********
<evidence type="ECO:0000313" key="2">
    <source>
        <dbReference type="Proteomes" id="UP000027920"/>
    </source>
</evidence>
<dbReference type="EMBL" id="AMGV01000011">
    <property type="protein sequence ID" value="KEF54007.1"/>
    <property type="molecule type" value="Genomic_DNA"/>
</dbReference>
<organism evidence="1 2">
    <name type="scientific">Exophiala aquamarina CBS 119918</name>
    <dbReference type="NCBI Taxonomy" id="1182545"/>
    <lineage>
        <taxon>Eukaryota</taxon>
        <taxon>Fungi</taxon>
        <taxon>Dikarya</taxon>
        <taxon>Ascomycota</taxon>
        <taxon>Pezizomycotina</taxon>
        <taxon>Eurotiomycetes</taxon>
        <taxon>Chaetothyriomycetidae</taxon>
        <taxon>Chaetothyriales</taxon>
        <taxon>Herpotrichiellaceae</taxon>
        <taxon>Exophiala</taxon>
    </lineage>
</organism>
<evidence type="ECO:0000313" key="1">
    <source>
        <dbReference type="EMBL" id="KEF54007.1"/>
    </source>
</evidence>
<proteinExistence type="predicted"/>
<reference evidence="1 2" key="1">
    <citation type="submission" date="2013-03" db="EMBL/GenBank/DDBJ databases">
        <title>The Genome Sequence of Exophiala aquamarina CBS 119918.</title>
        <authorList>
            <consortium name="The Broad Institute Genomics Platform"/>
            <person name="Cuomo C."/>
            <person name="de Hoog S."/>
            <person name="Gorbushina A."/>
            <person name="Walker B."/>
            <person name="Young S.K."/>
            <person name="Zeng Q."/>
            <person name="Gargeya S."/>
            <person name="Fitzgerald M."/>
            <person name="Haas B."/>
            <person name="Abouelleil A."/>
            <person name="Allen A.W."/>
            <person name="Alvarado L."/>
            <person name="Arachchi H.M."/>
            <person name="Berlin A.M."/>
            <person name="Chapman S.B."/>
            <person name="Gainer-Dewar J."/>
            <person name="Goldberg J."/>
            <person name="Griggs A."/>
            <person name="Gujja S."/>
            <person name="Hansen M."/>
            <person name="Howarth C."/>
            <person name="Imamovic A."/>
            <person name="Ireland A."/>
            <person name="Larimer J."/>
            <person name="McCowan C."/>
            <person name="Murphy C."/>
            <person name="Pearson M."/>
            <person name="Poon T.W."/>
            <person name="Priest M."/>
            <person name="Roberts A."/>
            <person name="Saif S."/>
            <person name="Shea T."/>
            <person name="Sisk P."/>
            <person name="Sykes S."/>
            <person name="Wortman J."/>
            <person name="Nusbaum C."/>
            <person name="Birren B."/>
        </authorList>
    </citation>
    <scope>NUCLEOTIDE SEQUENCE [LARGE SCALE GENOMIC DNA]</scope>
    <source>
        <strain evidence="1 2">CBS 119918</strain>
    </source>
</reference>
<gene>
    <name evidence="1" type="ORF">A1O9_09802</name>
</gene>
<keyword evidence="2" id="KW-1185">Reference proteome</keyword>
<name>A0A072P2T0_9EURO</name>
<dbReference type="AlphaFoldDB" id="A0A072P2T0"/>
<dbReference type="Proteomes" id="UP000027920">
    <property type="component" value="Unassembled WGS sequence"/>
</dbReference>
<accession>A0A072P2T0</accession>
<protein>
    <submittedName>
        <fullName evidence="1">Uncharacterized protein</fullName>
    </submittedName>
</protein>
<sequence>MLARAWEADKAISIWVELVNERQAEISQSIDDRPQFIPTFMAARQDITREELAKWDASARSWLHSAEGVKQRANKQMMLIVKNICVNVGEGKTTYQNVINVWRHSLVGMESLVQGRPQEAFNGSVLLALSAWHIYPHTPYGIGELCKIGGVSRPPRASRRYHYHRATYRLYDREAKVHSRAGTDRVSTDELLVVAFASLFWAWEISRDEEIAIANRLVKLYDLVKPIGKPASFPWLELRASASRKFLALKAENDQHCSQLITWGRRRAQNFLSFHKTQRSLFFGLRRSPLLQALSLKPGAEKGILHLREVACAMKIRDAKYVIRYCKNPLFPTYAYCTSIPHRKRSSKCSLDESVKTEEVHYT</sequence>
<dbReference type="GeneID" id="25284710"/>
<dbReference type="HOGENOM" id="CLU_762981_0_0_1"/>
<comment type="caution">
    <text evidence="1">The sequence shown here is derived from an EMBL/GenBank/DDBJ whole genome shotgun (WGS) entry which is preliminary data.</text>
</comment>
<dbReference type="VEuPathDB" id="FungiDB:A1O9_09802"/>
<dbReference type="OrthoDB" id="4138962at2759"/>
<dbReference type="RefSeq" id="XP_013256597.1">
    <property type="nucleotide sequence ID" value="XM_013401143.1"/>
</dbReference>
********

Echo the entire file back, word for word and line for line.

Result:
<evidence type="ECO:0000313" key="2">
    <source>
        <dbReference type="Proteomes" id="UP000027920"/>
    </source>
</evidence>
<dbReference type="EMBL" id="AMGV01000011">
    <property type="protein sequence ID" value="KEF54007.1"/>
    <property type="molecule type" value="Genomic_DNA"/>
</dbReference>
<organism evidence="1 2">
    <name type="scientific">Exophiala aquamarina CBS 119918</name>
    <dbReference type="NCBI Taxonomy" id="1182545"/>
    <lineage>
        <taxon>Eukaryota</taxon>
        <taxon>Fungi</taxon>
        <taxon>Dikarya</taxon>
        <taxon>Ascomycota</taxon>
        <taxon>Pezizomycotina</taxon>
        <taxon>Eurotiomycetes</taxon>
        <taxon>Chaetothyriomycetidae</taxon>
        <taxon>Chaetothyriales</taxon>
        <taxon>Herpotrichiellaceae</taxon>
        <taxon>Exophiala</taxon>
    </lineage>
</organism>
<evidence type="ECO:0000313" key="1">
    <source>
        <dbReference type="EMBL" id="KEF54007.1"/>
    </source>
</evidence>
<proteinExistence type="predicted"/>
<reference evidence="1 2" key="1">
    <citation type="submission" date="2013-03" db="EMBL/GenBank/DDBJ databases">
        <title>The Genome Sequence of Exophiala aquamarina CBS 119918.</title>
        <authorList>
            <consortium name="The Broad Institute Genomics Platform"/>
            <person name="Cuomo C."/>
            <person name="de Hoog S."/>
            <person name="Gorbushina A."/>
            <person name="Walker B."/>
            <person name="Young S.K."/>
            <person name="Zeng Q."/>
            <person name="Gargeya S."/>
            <person name="Fitzgerald M."/>
            <person name="Haas B."/>
            <person name="Abouelleil A."/>
            <person name="Allen A.W."/>
            <person name="Alvarado L."/>
            <person name="Arachchi H.M."/>
            <person name="Berlin A.M."/>
            <person name="Chapman S.B."/>
            <person name="Gainer-Dewar J."/>
            <person name="Goldberg J."/>
            <person name="Griggs A."/>
            <person name="Gujja S."/>
            <person name="Hansen M."/>
            <person name="Howarth C."/>
            <person name="Imamovic A."/>
            <person name="Ireland A."/>
            <person name="Larimer J."/>
            <person name="McCowan C."/>
            <person name="Murphy C."/>
            <person name="Pearson M."/>
            <person name="Poon T.W."/>
            <person name="Priest M."/>
            <person name="Roberts A."/>
            <person name="Saif S."/>
            <person name="Shea T."/>
            <person name="Sisk P."/>
            <person name="Sykes S."/>
            <person name="Wortman J."/>
            <person name="Nusbaum C."/>
            <person name="Birren B."/>
        </authorList>
    </citation>
    <scope>NUCLEOTIDE SEQUENCE [LARGE SCALE GENOMIC DNA]</scope>
    <source>
        <strain evidence="1 2">CBS 119918</strain>
    </source>
</reference>
<gene>
    <name evidence="1" type="ORF">A1O9_09802</name>
</gene>
<keyword evidence="2" id="KW-1185">Reference proteome</keyword>
<name>A0A072P2T0_9EURO</name>
<dbReference type="AlphaFoldDB" id="A0A072P2T0"/>
<dbReference type="Proteomes" id="UP000027920">
    <property type="component" value="Unassembled WGS sequence"/>
</dbReference>
<accession>A0A072P2T0</accession>
<protein>
    <submittedName>
        <fullName evidence="1">Uncharacterized protein</fullName>
    </submittedName>
</protein>
<sequence>MLARAWEADKAISIWVELVNERQAEISQSIDDRPQFIPTFMAARQDITREELAKWDASARSWLHSAEGVKQRANKQMMLIVKNICVNVGEGKTTYQNVINVWRHSLVGMESLVQGRPQEAFNGSVLLALSAWHIYPHTPYGIGELCKIGGVSRPPRASRRYHYHRATYRLYDREAKVHSRAGTDRVSTDELLVVAFASLFWAWEISRDEEIAIANRLVKLYDLVKPIGKPASFPWLELRASASRKFLALKAENDQHCSQLITWGRRRAQNFLSFHKTQRSLFFGLRRSPLLQALSLKPGAEKGILHLREVACAMKIRDAKYVIRYCKNPLFPTYAYCTSIPHRKRSSKCSLDESVKTEEVHYT</sequence>
<dbReference type="GeneID" id="25284710"/>
<dbReference type="HOGENOM" id="CLU_762981_0_0_1"/>
<comment type="caution">
    <text evidence="1">The sequence shown here is derived from an EMBL/GenBank/DDBJ whole genome shotgun (WGS) entry which is preliminary data.</text>
</comment>
<dbReference type="VEuPathDB" id="FungiDB:A1O9_09802"/>
<dbReference type="OrthoDB" id="4138962at2759"/>
<dbReference type="RefSeq" id="XP_013256597.1">
    <property type="nucleotide sequence ID" value="XM_013401143.1"/>
</dbReference>